Table 4 shows GA and birth weight for GA and risks of infant mortality by cause. Compared with infants born at 40 weeks, infants born at early term age were at increased risks of death by infections (a more than threefold risk at 37 weeks and a more than twofold risk at 38 weeks), cardiovascular disorders (an almost threefold risk at 37 weeks), SIDS (an almost twofold risk at 37 weeks and an almost 50% risk increase at 38 weeks), malignant neoplasms (a more than threefold risk at 37 weeks) and other causes of death (an almost threefold risk at 37 weeks). Infants born at 41 weeks or post-term (≥42 weeks) infants were at increased risk of death by asphyxia (a 50% risk increase at 41 weeks and a 2.5-fold risk increase at ≥42 weeks), neonatal respiratory disorders (a doubled risk at ≥42 weeks) and infections (a 50% risk increase at ≥42 weeks). Compared with infants with normal birth weight for GA (25th to 75th percentiles), very SGA infants (<3rd percentile) had more than fourfold increased risks of death by neonatal respiratory disorders and cardiovascular disorders, more than tripled risks of deaths by neuromuscular disorders and other causes of death, and more than doubled risks of deaths by infections and SIDS. For moderately SGA infants (3rd to 10th percentiles), risks of death by neonatal respiratory disorders and other causes of death were more than doubled and risk of SIDS was increased by 40%. Infants who were very large for GA (very LGA; above the 97th percentile) had more than a tripled increase in risk of death by asphyxia and malignant neoplasms. Infants with a modestly increased birth weight for GA (75th to 90th percentiles) had a doubled risk of death by neoplasms.
In this nationwide population-based study, we found that the increased all-cause infant mortality risk among early term (37 weeks) non-malformed infants was due to increased risks of death by infections, cardiovascular diseases, SIDS and malignant neoplasms. Being born very SGA (<3rd percentile) was associated with a more than doubled risk, and being born moderately SGA (3rd to 10th percentiles) was associated with an almost 50% increased risk of infant mortality. Low birth weight for GA was associated with increased risks of death by all causes except malignant diseases. Post-term birth (42+ weeks) was a risk factor for neonatal but not for postneonatal mortality and was associated with increased risks of death by infections, neonatal respiratory disorders and asphyxia. High birth weight for GA was associated with increased risks of death by asphyxia and malignant diseases. This is the first study to show the interplay between GA and birth weight for GA with respect to risks of neonatal and postneonatal mortality and causes of infant death in term, non-malformed infants. Access to a large database permitted the inclusion of a wide range of possible confounders and enabled the separation of infant mortality into neonatal and postneonatal mortality. Additionally, an analysis of the contribution of GA and birth weight for GA to cause of death in term and post-term infants was performed.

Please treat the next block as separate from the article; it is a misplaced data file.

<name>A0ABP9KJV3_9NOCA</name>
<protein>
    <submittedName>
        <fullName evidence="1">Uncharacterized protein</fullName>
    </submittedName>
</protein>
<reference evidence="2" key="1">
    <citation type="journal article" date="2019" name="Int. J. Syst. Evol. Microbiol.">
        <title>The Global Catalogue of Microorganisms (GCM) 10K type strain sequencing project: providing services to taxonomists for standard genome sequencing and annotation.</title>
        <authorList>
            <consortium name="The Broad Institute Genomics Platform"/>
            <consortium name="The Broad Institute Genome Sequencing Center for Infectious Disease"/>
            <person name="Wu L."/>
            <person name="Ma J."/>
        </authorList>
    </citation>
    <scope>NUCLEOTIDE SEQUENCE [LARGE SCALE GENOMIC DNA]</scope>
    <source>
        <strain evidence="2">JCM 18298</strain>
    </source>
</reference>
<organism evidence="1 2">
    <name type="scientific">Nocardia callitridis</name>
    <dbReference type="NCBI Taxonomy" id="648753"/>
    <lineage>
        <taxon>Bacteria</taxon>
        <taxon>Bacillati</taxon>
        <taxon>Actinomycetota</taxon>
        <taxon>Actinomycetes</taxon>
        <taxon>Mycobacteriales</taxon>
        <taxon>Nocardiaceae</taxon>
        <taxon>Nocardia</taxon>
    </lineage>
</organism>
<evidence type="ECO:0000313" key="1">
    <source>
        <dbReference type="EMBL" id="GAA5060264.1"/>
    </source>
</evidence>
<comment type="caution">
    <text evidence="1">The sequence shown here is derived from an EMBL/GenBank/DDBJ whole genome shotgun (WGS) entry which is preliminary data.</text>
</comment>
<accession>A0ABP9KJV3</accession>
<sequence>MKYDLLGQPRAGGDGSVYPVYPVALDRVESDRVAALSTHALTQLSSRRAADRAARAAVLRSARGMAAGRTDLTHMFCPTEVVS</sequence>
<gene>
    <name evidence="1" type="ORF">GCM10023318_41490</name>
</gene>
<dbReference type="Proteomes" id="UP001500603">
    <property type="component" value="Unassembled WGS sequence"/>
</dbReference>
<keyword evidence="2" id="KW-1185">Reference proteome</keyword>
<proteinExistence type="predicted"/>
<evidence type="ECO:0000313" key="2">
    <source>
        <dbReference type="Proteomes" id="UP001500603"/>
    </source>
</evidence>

Strengths and limitations
The main strengths of our study were related to sample size and precision but also to the large number of predefined risk factors and confounders. GA was determined by ultrasound in most pregnancies, data were prospectively recorded and the number of pregnancies with missing information was low. The validity of self-reported smoking has been reported to be high among pregnant women in the Swedish Birth Registry.9 However, one limitation was that some malformations may not have been detected and diagnosed at the physical examination after birth. As all malformation-related death causes were excluded from the study, the majority of these undetected malformations would probably not be related to infant mortality. However, the remaining malformations in the study group could be a theoretical source of selection bias. In addition, sample size was not large enough to adjust analyses of causes of death for all confounders. Time trends may also have influenced the outcome, as obstetric and neonatal care as well as diagnostic practices and rates of infant mortality have changed during the study period. We have tried to control for this time effect by adjusting all analyses for year of birth.
GA and infant mortality